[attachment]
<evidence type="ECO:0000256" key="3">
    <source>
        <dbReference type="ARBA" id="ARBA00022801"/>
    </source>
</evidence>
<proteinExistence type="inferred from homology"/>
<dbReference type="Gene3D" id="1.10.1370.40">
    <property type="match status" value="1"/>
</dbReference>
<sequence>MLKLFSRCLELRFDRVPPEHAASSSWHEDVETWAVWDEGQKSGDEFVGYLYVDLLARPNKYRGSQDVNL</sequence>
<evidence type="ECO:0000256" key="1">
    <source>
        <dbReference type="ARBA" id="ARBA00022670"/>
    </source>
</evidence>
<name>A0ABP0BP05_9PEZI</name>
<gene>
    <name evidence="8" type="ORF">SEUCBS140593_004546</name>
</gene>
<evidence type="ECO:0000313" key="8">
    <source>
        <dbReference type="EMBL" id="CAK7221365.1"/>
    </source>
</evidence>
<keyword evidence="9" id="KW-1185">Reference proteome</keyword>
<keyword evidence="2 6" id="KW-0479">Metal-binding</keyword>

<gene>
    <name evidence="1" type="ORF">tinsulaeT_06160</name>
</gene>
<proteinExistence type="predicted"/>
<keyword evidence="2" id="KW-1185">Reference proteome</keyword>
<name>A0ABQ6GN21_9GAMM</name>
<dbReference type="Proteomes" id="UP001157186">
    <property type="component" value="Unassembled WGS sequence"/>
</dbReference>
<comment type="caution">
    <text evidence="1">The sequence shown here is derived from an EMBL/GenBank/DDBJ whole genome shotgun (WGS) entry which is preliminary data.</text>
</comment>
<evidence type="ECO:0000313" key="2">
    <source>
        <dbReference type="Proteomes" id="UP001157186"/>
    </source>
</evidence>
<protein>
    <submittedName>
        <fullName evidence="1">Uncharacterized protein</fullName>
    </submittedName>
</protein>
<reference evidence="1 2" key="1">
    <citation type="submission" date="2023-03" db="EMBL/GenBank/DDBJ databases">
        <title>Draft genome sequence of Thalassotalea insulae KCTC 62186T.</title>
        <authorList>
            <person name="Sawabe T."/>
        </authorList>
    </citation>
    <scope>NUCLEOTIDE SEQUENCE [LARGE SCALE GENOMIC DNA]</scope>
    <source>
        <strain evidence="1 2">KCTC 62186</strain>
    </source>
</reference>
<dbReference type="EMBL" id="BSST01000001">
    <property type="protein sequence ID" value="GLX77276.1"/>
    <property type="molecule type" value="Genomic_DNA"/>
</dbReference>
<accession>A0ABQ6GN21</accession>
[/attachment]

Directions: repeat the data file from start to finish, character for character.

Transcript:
<evidence type="ECO:0000256" key="3">
    <source>
        <dbReference type="ARBA" id="ARBA00022801"/>
    </source>
</evidence>
<proteinExistence type="inferred from homology"/>
<dbReference type="Gene3D" id="1.10.1370.40">
    <property type="match status" value="1"/>
</dbReference>
<sequence>MLKLFSRCLELRFDRVPPEHAASSSWHEDVETWAVWDEGQKSGDEFVGYLYVDLLARPNKYRGSQDVNL</sequence>
<evidence type="ECO:0000256" key="1">
    <source>
        <dbReference type="ARBA" id="ARBA00022670"/>
    </source>
</evidence>
<name>A0ABP0BP05_9PEZI</name>
<gene>
    <name evidence="8" type="ORF">SEUCBS140593_004546</name>
</gene>
<evidence type="ECO:0000313" key="8">
    <source>
        <dbReference type="EMBL" id="CAK7221365.1"/>
    </source>
</evidence>
<keyword evidence="9" id="KW-1185">Reference proteome</keyword>
<keyword evidence="2 6" id="KW-0479">Metal-binding</keyword>

<gene>
    <name evidence="1" type="ORF">tinsulaeT_06160</name>
</gene>
<proteinExistence type="predicted"/>
<keyword evidence="2" id="KW-1185">Reference proteome</keyword>
<name>A0ABQ6GN21_9GAMM</name>
<dbReference type="Proteomes" id="UP001157186">
    <property type="component" value="Unassembled WGS sequence"/>
</dbReference>
<comment type="caution">
    <text evidence="1">The sequence shown here is derived from an EMBL/GenBank/DDBJ whole genome shotgun (WGS) entry which is preliminary data.</text>
</comment>
<evidence type="ECO:0000313" key="2">
    <source>
        <dbReference type="Proteomes" id="UP001157186"/>
    </source>
</evidence>
<protein>
    <submittedName>
        <fullName evidence="1">Uncharacterized protein</fullName>
    </submittedName>
</protein>
<reference evidence="1 2" key="1">
    <citation type="submission" date="2023-03" db="EMBL/GenBank/DDBJ databases">
        <title>Draft genome sequence of Thalassotalea insulae KCTC 62186T.</title>
        <authorList>
            <person name="Sawabe T."/>
        </authorList>
    </citation>
    <scope>NUCLEOTIDE SEQUENCE [LARGE SCALE GENOMIC DNA]</scope>
    <source>
        <strain evidence="1 2">KCTC 62186</strain>
    </source>
</reference>
<dbReference type="EMBL" id="BSST01000001">
    <property type="protein sequence ID" value="GLX77276.1"/>
    <property type="molecule type" value="Genomic_DNA"/>
</dbReference>
<accession>A0ABQ6GN21</accession>